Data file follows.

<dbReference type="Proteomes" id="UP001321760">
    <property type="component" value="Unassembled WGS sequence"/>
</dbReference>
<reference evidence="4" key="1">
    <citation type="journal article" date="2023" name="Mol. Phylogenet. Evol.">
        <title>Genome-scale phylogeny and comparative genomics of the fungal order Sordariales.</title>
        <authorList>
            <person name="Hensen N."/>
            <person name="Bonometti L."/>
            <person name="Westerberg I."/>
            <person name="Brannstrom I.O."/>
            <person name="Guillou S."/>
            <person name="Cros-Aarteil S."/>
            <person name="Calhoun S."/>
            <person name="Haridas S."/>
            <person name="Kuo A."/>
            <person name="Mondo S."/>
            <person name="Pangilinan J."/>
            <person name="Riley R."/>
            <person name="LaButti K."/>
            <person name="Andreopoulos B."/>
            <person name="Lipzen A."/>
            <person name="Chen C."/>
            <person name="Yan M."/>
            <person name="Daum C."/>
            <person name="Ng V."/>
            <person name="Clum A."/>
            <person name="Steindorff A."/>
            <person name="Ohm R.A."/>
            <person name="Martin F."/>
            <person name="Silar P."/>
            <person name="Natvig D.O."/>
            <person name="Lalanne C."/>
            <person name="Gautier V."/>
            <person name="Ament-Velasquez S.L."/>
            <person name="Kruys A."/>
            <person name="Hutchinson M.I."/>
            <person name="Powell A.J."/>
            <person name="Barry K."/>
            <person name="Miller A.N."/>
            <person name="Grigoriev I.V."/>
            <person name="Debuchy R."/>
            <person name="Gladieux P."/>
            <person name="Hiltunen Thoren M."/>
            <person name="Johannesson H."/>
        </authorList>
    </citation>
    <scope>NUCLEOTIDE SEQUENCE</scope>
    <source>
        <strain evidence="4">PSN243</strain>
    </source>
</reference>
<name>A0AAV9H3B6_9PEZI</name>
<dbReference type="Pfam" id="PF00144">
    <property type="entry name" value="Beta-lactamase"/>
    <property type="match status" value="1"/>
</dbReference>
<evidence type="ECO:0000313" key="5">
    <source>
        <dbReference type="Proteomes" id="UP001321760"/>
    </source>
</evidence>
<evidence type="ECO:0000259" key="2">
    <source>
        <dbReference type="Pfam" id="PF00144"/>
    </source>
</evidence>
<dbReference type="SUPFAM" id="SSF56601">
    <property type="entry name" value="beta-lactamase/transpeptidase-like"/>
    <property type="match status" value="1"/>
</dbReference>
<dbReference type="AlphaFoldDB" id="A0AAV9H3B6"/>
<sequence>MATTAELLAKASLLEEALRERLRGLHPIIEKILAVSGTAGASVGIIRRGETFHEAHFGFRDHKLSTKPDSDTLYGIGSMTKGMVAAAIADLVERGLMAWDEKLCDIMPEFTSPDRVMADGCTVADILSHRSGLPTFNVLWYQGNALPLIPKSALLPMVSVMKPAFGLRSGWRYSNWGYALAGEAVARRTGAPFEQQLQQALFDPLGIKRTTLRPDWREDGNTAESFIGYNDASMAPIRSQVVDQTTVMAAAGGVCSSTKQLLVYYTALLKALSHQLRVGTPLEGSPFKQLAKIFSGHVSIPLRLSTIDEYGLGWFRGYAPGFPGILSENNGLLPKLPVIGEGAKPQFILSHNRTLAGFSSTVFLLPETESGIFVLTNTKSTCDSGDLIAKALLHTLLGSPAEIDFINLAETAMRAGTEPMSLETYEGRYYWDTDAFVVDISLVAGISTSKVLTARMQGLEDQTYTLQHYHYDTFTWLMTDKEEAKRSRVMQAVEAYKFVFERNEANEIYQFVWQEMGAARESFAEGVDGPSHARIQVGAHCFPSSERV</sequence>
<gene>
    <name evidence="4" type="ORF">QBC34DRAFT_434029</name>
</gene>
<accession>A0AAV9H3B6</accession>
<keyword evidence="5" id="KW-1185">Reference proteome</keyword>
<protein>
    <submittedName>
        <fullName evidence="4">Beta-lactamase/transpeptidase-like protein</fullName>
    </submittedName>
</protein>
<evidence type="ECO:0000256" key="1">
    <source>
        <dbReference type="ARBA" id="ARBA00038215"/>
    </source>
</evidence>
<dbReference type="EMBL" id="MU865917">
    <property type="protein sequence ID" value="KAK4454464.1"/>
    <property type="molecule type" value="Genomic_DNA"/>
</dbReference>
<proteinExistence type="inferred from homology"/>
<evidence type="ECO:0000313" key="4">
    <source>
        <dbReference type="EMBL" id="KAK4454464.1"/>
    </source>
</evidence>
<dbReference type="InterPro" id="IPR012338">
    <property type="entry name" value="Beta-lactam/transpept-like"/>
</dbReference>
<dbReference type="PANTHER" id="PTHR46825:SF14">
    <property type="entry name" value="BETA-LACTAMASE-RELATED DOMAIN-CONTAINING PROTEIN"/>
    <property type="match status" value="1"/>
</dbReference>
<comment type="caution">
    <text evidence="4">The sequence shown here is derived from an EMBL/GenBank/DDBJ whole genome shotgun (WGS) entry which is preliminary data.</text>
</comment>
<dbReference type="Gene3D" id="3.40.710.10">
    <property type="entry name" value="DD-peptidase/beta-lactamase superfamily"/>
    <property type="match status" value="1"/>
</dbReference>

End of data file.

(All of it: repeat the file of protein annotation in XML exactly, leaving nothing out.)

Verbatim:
<dbReference type="Proteomes" id="UP001321760">
    <property type="component" value="Unassembled WGS sequence"/>
</dbReference>
<reference evidence="4" key="1">
    <citation type="journal article" date="2023" name="Mol. Phylogenet. Evol.">
        <title>Genome-scale phylogeny and comparative genomics of the fungal order Sordariales.</title>
        <authorList>
            <person name="Hensen N."/>
            <person name="Bonometti L."/>
            <person name="Westerberg I."/>
            <person name="Brannstrom I.O."/>
            <person name="Guillou S."/>
            <person name="Cros-Aarteil S."/>
            <person name="Calhoun S."/>
            <person name="Haridas S."/>
            <person name="Kuo A."/>
            <person name="Mondo S."/>
            <person name="Pangilinan J."/>
            <person name="Riley R."/>
            <person name="LaButti K."/>
            <person name="Andreopoulos B."/>
            <person name="Lipzen A."/>
            <person name="Chen C."/>
            <person name="Yan M."/>
            <person name="Daum C."/>
            <person name="Ng V."/>
            <person name="Clum A."/>
            <person name="Steindorff A."/>
            <person name="Ohm R.A."/>
            <person name="Martin F."/>
            <person name="Silar P."/>
            <person name="Natvig D.O."/>
            <person name="Lalanne C."/>
            <person name="Gautier V."/>
            <person name="Ament-Velasquez S.L."/>
            <person name="Kruys A."/>
            <person name="Hutchinson M.I."/>
            <person name="Powell A.J."/>
            <person name="Barry K."/>
            <person name="Miller A.N."/>
            <person name="Grigoriev I.V."/>
            <person name="Debuchy R."/>
            <person name="Gladieux P."/>
            <person name="Hiltunen Thoren M."/>
            <person name="Johannesson H."/>
        </authorList>
    </citation>
    <scope>NUCLEOTIDE SEQUENCE</scope>
    <source>
        <strain evidence="4">PSN243</strain>
    </source>
</reference>
<name>A0AAV9H3B6_9PEZI</name>
<dbReference type="Pfam" id="PF00144">
    <property type="entry name" value="Beta-lactamase"/>
    <property type="match status" value="1"/>
</dbReference>
<evidence type="ECO:0000313" key="5">
    <source>
        <dbReference type="Proteomes" id="UP001321760"/>
    </source>
</evidence>
<evidence type="ECO:0000259" key="2">
    <source>
        <dbReference type="Pfam" id="PF00144"/>
    </source>
</evidence>
<dbReference type="SUPFAM" id="SSF56601">
    <property type="entry name" value="beta-lactamase/transpeptidase-like"/>
    <property type="match status" value="1"/>
</dbReference>
<dbReference type="AlphaFoldDB" id="A0AAV9H3B6"/>
<sequence>MATTAELLAKASLLEEALRERLRGLHPIIEKILAVSGTAGASVGIIRRGETFHEAHFGFRDHKLSTKPDSDTLYGIGSMTKGMVAAAIADLVERGLMAWDEKLCDIMPEFTSPDRVMADGCTVADILSHRSGLPTFNVLWYQGNALPLIPKSALLPMVSVMKPAFGLRSGWRYSNWGYALAGEAVARRTGAPFEQQLQQALFDPLGIKRTTLRPDWREDGNTAESFIGYNDASMAPIRSQVVDQTTVMAAAGGVCSSTKQLLVYYTALLKALSHQLRVGTPLEGSPFKQLAKIFSGHVSIPLRLSTIDEYGLGWFRGYAPGFPGILSENNGLLPKLPVIGEGAKPQFILSHNRTLAGFSSTVFLLPETESGIFVLTNTKSTCDSGDLIAKALLHTLLGSPAEIDFINLAETAMRAGTEPMSLETYEGRYYWDTDAFVVDISLVAGISTSKVLTARMQGLEDQTYTLQHYHYDTFTWLMTDKEEAKRSRVMQAVEAYKFVFERNEANEIYQFVWQEMGAARESFAEGVDGPSHARIQVGAHCFPSSERV</sequence>
<gene>
    <name evidence="4" type="ORF">QBC34DRAFT_434029</name>
</gene>
<accession>A0AAV9H3B6</accession>
<keyword evidence="5" id="KW-1185">Reference proteome</keyword>
<protein>
    <submittedName>
        <fullName evidence="4">Beta-lactamase/transpeptidase-like protein</fullName>
    </submittedName>
</protein>
<evidence type="ECO:0000256" key="1">
    <source>
        <dbReference type="ARBA" id="ARBA00038215"/>
    </source>
</evidence>
<dbReference type="EMBL" id="MU865917">
    <property type="protein sequence ID" value="KAK4454464.1"/>
    <property type="molecule type" value="Genomic_DNA"/>
</dbReference>
<proteinExistence type="inferred from homology"/>
<evidence type="ECO:0000313" key="4">
    <source>
        <dbReference type="EMBL" id="KAK4454464.1"/>
    </source>
</evidence>
<dbReference type="InterPro" id="IPR012338">
    <property type="entry name" value="Beta-lactam/transpept-like"/>
</dbReference>
<dbReference type="PANTHER" id="PTHR46825:SF14">
    <property type="entry name" value="BETA-LACTAMASE-RELATED DOMAIN-CONTAINING PROTEIN"/>
    <property type="match status" value="1"/>
</dbReference>
<comment type="caution">
    <text evidence="4">The sequence shown here is derived from an EMBL/GenBank/DDBJ whole genome shotgun (WGS) entry which is preliminary data.</text>
</comment>
<dbReference type="Gene3D" id="3.40.710.10">
    <property type="entry name" value="DD-peptidase/beta-lactamase superfamily"/>
    <property type="match status" value="1"/>
</dbReference>